If imitation is the best form of flattery, then the members of First Congregational UCC in Asheville, N.C., have many reasons to feel flattered. The church's 2011 solar panel installation project has since inspired congregations from as far away as the West Coast to reach out for advice on how to do the same thing. Going one step further, its neighbor, Elon (N.C.) Community Church UCC, used the Asheville congregation's plan and model to achieve its goal of a solar panel installation earlier this year.
"We're very excited we were able to take the lead on this around here," said the Rev. Joe Hoffman, pastor of First Congregational UCC. "There has been a lot of positive feedback from the community and from other churches who want to do this too. If it's something we can inspire others to do, we're glad we can help."
The idea of installing solar panels at First Congregational UCC had been on the table for a few years, but the cost was a hurdle Hoffman wasn't sure the environmentally-conscious congregation could overcome. While there are many tax and rebate incentives available for eco-friendly home and building upgrades, churches do not qualify for them because of their tax-exempt status.
Working with the Appalachian Institute for Renewable Energy (AIRE), a nonprofit organization that helps community groups develop and own affordable renewable energy systems, they were able to develop a unique funding model that involved individual donors coming together to form an LLC, which, as a stand-alone business, is able to receive the incentives and rebates. The congregation found nine donors, mostly members, who invested $5,000 each, which paid for the installation of 42 panels. The LLC rents the roof space from First Congregational for $100 per year, and the energy generated from the 10-kilowatt system is currently sold to the local electric company. With the revenue made from the electric company combined with the tax rebates, the investors should make all of their money back in about six years. At that time, the LLC can donate or sell the solar panels to the congregation, which can then decide how to use the energy.
Acknowledging that the congregation is not yet benefitting from the solar panels financially, Hoffman said, "We did it in part because we wanted to show that churches and faith communities need to be on board for caring for the earth."
The funding model created for First Congregational has since become AIRE's standard for churches, and is the same one used by Elon Community Church UCC. Like First Congregational, Elon UCC is also a very eco-friendly congregation, and when it purchased a new building a few years ago, it wanted to make it as green as possible. In addition to insulated roof panels, automatic light sensors, low-flush toilets, low-VOC paint, energy-efficient appliances, LED light bulbs, double-paned windows and automatic faucets, the group was also interested in solar panels. David Andes, chair of Elon's Green Church Committee, heard about First Congregational's project while at a local environmental conference, and even visited their facility to see it firsthand. Andes got in touch with AIRE and began the process, which took about two years to fully complete.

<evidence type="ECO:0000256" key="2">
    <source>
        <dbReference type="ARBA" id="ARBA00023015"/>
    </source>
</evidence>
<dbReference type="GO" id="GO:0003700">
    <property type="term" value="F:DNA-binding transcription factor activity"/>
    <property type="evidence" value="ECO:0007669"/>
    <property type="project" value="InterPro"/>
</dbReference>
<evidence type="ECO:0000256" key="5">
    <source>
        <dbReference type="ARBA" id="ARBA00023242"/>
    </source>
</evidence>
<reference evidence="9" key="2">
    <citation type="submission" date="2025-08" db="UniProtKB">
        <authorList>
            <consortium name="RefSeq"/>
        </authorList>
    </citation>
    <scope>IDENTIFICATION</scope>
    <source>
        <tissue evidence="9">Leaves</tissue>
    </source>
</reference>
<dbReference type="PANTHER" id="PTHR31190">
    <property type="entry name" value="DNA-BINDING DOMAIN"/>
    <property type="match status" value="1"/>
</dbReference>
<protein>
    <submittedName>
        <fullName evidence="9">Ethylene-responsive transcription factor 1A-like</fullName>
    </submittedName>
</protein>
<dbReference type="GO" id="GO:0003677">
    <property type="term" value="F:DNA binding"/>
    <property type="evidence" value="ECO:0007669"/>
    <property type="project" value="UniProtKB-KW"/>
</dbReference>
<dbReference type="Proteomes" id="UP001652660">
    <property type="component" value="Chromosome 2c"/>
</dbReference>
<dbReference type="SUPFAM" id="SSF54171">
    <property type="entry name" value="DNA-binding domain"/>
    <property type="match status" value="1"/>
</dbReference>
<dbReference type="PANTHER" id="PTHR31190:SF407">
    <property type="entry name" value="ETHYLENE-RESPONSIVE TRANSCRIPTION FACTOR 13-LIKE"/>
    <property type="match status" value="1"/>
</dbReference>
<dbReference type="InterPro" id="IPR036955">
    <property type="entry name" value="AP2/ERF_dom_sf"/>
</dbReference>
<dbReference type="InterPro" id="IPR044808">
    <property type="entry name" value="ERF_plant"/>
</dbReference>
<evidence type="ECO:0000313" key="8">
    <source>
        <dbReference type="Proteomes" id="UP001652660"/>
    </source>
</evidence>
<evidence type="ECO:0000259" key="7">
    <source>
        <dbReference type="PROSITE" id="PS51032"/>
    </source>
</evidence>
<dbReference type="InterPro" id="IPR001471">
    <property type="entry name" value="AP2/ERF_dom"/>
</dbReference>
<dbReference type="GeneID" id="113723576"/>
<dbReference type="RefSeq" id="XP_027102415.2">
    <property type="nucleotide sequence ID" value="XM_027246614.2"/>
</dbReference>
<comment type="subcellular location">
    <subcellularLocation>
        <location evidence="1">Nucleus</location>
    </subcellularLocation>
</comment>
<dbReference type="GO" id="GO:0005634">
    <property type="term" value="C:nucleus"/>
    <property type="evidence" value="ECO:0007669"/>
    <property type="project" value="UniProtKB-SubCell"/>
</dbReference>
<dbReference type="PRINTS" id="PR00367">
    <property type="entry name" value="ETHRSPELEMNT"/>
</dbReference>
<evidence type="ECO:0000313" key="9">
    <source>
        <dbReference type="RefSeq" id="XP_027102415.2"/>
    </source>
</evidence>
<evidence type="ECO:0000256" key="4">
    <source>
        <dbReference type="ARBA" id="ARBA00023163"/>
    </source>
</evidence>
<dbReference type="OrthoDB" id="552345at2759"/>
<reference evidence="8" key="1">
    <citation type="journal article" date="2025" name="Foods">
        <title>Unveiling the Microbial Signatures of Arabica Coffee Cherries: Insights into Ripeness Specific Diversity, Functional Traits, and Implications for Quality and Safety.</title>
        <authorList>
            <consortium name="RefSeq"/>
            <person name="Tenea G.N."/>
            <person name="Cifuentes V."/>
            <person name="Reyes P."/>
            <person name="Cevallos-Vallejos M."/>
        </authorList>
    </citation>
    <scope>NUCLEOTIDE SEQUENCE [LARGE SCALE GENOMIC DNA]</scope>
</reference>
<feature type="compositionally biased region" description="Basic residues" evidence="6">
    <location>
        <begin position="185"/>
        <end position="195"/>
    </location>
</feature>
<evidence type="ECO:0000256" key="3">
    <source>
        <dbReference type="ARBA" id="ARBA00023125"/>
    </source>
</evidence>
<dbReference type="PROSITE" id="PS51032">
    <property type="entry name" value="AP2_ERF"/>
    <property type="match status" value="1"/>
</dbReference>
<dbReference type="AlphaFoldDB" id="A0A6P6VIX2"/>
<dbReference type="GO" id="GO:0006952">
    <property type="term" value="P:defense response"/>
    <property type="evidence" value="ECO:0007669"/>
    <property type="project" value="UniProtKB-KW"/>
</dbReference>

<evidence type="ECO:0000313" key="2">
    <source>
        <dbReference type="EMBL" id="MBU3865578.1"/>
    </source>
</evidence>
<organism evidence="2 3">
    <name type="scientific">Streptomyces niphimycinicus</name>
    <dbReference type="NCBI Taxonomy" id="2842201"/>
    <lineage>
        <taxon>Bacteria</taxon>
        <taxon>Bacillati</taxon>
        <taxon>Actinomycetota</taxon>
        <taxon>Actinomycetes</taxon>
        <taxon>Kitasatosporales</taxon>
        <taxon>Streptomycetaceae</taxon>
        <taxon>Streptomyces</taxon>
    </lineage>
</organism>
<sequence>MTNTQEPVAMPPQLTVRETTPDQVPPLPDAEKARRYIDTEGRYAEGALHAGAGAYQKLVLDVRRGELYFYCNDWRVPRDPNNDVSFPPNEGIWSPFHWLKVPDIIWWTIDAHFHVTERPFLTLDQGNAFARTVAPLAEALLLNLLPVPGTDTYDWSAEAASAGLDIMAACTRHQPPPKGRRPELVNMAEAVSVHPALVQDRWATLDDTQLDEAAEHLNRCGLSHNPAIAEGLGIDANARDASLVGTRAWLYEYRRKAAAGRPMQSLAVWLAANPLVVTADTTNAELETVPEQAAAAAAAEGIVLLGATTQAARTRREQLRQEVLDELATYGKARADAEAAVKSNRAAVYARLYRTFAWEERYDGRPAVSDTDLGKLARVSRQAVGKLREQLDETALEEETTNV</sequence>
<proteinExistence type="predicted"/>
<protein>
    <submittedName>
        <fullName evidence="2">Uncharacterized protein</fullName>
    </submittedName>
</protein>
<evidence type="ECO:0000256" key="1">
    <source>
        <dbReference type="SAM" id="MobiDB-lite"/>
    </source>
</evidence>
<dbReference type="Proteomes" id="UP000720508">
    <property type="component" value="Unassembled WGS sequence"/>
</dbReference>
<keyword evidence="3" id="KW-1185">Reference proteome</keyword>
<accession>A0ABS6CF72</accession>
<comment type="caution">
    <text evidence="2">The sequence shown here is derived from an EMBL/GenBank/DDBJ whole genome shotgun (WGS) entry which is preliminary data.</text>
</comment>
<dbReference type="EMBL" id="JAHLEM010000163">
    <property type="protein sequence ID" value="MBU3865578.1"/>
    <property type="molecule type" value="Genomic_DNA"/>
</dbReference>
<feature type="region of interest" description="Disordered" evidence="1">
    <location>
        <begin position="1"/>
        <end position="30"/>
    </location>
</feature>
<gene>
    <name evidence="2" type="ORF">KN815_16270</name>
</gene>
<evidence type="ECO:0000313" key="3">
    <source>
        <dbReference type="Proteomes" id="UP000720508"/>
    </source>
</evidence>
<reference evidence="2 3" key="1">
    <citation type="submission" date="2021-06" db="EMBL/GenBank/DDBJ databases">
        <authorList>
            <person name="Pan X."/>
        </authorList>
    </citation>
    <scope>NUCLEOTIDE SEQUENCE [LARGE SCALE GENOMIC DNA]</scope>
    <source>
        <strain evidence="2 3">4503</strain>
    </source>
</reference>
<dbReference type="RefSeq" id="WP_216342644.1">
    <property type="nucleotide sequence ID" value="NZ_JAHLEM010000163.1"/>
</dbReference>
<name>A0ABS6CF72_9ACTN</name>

"We visited the Asheville church to see the results of what they had done," Andes said. "We liked their attitude as well as their [energy] production, and thought it would be a good thing to pursue."
Because Elon Community UCC was also in the middle of the capital campaign for the new building, the congregation chose to do a smaller solar panel project with the hopes of adding more panels to it later. Five members formed an LLC and purchased 20 solar panels, a five-kilowatt system that produces 5.5 percent of the building's energy, or the equivalent to planting 900 trees or removing 8,000 pounds of carbon dioxide from the air each year. The local electric company is currently purchasing the generated energy and the congregation will also own their panels in about six years. Like First Congregational, Elon is not currently seeing the tangible benefits of the renewable energy just yet, but they love the message they are sending.
"Eventually it will save the church money," Andes said "But it was really to make an environmental statement and have an impact. We want to be a witness to the community and show that earth care is part of who we are as a congregation."
Both congregations have new eco-minded projects in the works and are excited about the upcoming Mission 4/1 Earth campaign, the UCC's church-wide earth care initiative beginning Easter Monday, April 1. For example, First Congregational is looking into replacing its failing boiler system with a geothermal unit, and Elon Community UCC is planning a tree planting event through the Arbor Day Foundation. But both congregations are also proud of the environmental goals they have already achieved, and encourage other groups to choose a goal, no matter how big or small, learn from others, and get started.
"The key thing for a church is to find a group of people who are interested in this, get together and make a beginning," Andes said. "It doesn't matter too much where you begin because it's an ongoing process of educating yourself and educating your congregation. Small changes matter because you can't do it all at once."
The United Church of Christ has been working for environmental justice for almost 30 years, and recognizes the opportunity for a shared mission campaign to live out our faith — in unity, as one church — for the sake of our fragile planet Earth.
With the help of UCC congregations everywhere, Mission 4/1 Earth, which begins Easter Monday 2013, hopes to accomplish more than 1 million hours of engaged earth care, 100,000 tree plantings across the globe, and 100,000 advocacy letters written and sent on environmental concerns.
Here's a preview of Mission 4/1 Earth: 50 Great Days.
Visit ucc.org/earth for more information or join the movement on Facebook.